SS Attleboro Victory Areas With Asbestos Exposure

Built near the end of World War II, the SS Attleboro Victory was laid down by the Bethlehem-Fairfield Shipyard Corporation under the Emergency Shipbuilding program in 1945. It served in the European Theatre of Operations in the Atlantic Ocean and was named after the Attleboro city of Massachusetts. The primary responsibility of the SS Attleboro Victory was to transport cargo to the troops fighting in World War II. The ship weighed approximately 10,500 tons and was designed to replace the old Liberty ships, which were less tall, less wide, less fast and less long. Since asbestos was a highly prevalent material in shipbuilding during the last century, the U.S. Navy ships would contain numerous hazardous products and the SS Attleboro Victory is no exception. On the ship, asbestos was present mostly in the form of insulation, as it has amazing fire resistance properties. Thereby, the heaviest asbestos exposure occurred in the propulsion room, the damage control room, the pump room and the engine room. However, everyone who served aboard the ship was exposed to asbestos to a certain extent and, since no amount of asbestos is safe for the human health, they are at significant risk of developing a disease such as lung cancer as a result of asbestos exposure. In 1976, the ship was scrapped in Brownsville, Texas.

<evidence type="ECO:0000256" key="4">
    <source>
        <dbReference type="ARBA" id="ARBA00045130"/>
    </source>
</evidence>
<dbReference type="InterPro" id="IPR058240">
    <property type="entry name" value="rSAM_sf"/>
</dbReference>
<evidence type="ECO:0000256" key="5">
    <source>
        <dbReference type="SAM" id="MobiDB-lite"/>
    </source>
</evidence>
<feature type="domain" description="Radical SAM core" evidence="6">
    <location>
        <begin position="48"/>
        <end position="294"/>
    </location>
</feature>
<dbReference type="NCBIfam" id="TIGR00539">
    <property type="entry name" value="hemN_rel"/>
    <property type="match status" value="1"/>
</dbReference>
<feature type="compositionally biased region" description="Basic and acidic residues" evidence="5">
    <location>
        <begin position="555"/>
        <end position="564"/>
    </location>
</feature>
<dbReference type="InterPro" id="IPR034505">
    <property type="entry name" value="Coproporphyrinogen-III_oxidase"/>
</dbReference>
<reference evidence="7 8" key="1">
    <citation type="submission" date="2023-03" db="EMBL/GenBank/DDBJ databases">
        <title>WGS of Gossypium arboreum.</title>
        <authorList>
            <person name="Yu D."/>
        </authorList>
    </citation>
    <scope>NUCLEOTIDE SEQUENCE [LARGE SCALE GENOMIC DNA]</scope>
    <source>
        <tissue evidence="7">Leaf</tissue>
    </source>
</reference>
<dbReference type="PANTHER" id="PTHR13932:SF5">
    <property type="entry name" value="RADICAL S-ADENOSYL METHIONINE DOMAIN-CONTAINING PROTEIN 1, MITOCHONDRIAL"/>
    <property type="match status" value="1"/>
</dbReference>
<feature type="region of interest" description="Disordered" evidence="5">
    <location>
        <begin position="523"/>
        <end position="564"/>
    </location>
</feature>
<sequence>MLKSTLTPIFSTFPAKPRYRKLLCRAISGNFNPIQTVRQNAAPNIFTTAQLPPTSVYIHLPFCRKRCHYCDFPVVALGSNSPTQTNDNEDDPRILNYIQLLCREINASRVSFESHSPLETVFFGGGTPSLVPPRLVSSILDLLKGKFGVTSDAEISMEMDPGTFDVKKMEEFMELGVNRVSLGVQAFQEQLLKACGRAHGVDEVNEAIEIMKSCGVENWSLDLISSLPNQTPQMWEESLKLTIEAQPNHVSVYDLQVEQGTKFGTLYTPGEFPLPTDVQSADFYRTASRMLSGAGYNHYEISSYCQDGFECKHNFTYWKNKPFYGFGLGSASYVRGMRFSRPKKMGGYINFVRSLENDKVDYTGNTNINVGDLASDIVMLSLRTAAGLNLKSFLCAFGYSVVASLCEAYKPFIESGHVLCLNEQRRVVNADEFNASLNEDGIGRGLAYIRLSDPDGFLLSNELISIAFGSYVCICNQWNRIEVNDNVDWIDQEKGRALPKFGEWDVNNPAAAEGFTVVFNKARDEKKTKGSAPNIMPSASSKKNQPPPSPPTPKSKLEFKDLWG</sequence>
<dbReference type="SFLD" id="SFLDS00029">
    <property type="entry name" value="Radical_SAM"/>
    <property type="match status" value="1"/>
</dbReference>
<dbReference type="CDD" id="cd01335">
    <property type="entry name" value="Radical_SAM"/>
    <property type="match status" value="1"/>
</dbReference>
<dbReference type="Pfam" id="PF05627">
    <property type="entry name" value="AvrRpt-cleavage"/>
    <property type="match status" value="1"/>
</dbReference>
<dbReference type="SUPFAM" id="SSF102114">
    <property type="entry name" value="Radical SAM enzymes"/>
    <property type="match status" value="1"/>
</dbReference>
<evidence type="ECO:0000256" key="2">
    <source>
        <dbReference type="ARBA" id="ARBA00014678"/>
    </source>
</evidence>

Everyone who served on the SS Attleboro Victory inhaled the asbestos fibers and is at risk for developing lung disease

  • Engine Rooms
  • Damage Control Room
  • Pump Room
  • Propulsion Room
  • Plotting Rooms
  • Powder and Shot Magazine
  • Ward Room
  • Deck
  • Trasmitter Room
  • Junior Officers Quarters
  • Sick Bay
  • Reefer
  • Pilot House
  • Admiral's Cabin
  • Galley
  • Mess Deck

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